There is no question that governments will have to continue offering and providing both monetary and fiscal support before the global easing cycle can be said to have ended. The good news, however, is that some key indicators have started to show fragile signs or turning around, at least in some regions.

But how can investors measure the process? In measuring the progress towards what will hopefully ultimately be the end of a global credit markets crisis, combined with attempts to reverse the underlying slowing in the global economy, the Bank Credit Analyst has selected three key indicators: interest rate spreads, the gold price, and currency volatility.

In the US, the key so-called Libor/Overnight indexed swap (Libor/OIS) rate has been easing in the past few weeks. This rate, an important measure of risk and liquidity, went into orbit after the bankruptcy on 15 September of Lehman Bros., the erstwhile Wall Street investment bank. In the US, where the OIS rate is quoted against posted effective Fed funds rates (Libor stands for “London interbank overnight rate”), the policy interest rate of the Federal Reserve, the US central bank, the spread moved from somewhat less than 100 basis points to nearly 400 basis points.

The spread has since moved down sharply to around 200 basis points, indicating that at least a certain degree of confidence has been restored by the enormous and widespread responses announced by the Federal Reserve and the US Treasury.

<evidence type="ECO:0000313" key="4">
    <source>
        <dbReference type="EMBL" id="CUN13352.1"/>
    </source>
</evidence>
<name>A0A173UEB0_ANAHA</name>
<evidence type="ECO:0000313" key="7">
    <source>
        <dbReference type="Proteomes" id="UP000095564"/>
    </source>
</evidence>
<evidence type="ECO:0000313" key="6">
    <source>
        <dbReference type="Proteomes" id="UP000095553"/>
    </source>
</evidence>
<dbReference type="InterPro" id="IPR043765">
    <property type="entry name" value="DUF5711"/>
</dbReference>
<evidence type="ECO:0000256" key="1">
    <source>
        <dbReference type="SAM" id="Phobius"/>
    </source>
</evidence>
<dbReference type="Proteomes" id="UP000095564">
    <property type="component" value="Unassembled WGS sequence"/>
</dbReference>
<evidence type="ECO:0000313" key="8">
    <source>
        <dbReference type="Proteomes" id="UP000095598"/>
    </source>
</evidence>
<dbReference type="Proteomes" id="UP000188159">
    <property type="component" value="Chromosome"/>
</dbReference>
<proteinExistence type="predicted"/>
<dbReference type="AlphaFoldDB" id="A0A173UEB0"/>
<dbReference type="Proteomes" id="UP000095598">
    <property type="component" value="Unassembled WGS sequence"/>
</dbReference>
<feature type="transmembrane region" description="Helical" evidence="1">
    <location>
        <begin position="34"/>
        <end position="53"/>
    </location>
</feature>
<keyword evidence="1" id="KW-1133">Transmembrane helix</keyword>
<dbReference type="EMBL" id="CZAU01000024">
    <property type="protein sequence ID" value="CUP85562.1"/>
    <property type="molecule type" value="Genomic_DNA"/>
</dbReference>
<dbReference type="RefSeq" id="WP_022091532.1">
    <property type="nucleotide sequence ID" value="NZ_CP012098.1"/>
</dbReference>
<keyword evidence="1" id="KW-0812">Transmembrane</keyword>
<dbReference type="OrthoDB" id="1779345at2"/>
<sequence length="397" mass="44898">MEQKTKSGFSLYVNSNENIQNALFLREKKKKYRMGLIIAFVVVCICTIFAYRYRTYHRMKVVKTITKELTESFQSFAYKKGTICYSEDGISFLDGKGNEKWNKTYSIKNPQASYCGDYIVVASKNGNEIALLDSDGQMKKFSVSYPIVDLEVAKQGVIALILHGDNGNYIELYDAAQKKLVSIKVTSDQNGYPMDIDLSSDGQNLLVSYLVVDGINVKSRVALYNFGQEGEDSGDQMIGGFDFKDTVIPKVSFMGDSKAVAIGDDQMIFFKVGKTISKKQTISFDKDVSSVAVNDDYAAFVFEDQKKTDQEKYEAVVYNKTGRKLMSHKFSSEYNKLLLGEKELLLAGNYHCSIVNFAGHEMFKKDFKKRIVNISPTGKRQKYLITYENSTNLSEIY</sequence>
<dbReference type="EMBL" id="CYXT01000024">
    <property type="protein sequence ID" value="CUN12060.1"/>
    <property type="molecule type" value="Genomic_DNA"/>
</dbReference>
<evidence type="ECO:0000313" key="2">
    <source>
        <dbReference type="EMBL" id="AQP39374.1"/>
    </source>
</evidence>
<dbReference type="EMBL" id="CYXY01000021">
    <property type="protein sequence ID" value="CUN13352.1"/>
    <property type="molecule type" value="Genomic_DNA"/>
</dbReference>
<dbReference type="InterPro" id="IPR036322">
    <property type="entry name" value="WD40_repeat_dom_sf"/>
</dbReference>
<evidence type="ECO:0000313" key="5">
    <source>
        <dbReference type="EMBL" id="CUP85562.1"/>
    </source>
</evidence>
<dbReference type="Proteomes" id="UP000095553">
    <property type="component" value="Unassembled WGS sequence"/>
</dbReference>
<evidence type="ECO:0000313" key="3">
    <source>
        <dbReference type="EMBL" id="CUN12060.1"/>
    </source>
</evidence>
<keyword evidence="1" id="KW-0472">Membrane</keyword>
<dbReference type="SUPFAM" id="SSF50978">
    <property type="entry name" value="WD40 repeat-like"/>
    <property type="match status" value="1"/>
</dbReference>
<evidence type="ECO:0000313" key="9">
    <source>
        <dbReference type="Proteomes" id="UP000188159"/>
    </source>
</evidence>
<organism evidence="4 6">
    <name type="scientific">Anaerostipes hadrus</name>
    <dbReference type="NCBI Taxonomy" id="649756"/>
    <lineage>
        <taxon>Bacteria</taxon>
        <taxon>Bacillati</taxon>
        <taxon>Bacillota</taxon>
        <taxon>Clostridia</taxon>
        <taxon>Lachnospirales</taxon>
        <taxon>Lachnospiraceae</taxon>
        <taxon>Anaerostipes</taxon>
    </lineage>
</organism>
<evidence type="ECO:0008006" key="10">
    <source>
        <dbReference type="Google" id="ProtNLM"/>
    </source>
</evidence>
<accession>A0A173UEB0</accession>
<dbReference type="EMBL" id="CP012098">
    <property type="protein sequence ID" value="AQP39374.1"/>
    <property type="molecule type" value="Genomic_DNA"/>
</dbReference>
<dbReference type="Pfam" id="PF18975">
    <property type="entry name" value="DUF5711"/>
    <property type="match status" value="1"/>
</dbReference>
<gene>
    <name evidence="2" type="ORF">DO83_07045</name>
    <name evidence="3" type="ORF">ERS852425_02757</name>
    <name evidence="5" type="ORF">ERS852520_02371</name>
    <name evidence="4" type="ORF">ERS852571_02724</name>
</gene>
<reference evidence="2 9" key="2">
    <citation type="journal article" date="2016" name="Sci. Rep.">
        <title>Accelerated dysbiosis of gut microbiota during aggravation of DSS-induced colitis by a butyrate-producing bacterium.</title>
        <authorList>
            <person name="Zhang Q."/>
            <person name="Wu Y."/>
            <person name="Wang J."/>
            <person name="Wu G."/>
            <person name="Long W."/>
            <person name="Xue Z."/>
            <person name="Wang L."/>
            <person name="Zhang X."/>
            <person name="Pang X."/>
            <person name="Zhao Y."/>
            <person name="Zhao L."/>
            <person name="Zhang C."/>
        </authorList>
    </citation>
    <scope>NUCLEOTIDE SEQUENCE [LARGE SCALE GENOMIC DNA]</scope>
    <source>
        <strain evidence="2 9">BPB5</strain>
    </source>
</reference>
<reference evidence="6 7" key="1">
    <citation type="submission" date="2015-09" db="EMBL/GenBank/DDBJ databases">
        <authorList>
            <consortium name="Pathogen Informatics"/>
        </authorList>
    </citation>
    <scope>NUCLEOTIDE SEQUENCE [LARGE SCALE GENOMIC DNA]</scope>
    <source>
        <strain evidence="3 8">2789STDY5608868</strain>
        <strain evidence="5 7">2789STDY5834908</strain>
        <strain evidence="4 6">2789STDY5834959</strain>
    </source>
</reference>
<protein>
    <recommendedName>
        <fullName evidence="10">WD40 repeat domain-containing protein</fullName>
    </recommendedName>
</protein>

BCA Research comments that while there are encouraging signs that US Libor/OIS spreads have adjusted lower (even at longer maturities), this measure of banking sector risk has not yet narrowed much throughout Europe, “and both corporate bond yields and mortgage rates are still near their peaks across the globe”.

In the background, global policymakers continue to literally do everything imaginable to first, shore up both investor and banking sector confidence and, second, to limit downside in their various economies. The latest big headline example was China’s announcement, this past weekend, of a monster USD 586bn fiscal package that will create positive economic activity for years to come.

Beyond watching spreads, as a “conventional measure”, analysts at the Bank Credit Analyst remark that they are also watching gold prices and currency volatilities. In the opinion of BCA Research, and many other experts and observers, the dollar gold price is a “great barometer of excess liquidity”; an increase in dollar gold bullion prices would indicate that global attempts to reflate economies is meeting with success.

The price has fallen nearly USD 200 an ounce, from around USD 910 an ounce early in October. Dollar gold bullion peaked at just over USD 1,000 an ounce in March this year, at the height of the Bear Stearns debacle on Wall Street, as the first big name from that district bit the dirt.  Seen from then, the bullion price has moved steadily down as liquidity has dried up, or at least gone into hibernation mode. There has been a currency effect at play as well, given that the dollar started to rally from multi year lows on 15 July this year, the day when dollar crude oil prices traded at lifetime records.

Most, if not all, commodity prices maintain an inverse correlation with the value of the dollar, falling when the dollar rises, and vice versa. Since the collapse of Lehman Bros., there has been strong demand for the dollar, on the back of rising demand for US Treasury bills as (ironically) a safe haven asset, and also the yen, as so-called carry trades continue to be unwound. In these trades, speculators borrow money in low interest rate countries – and here Japan rules the world – and invest in jurisdictions where rates (and risk) are higher.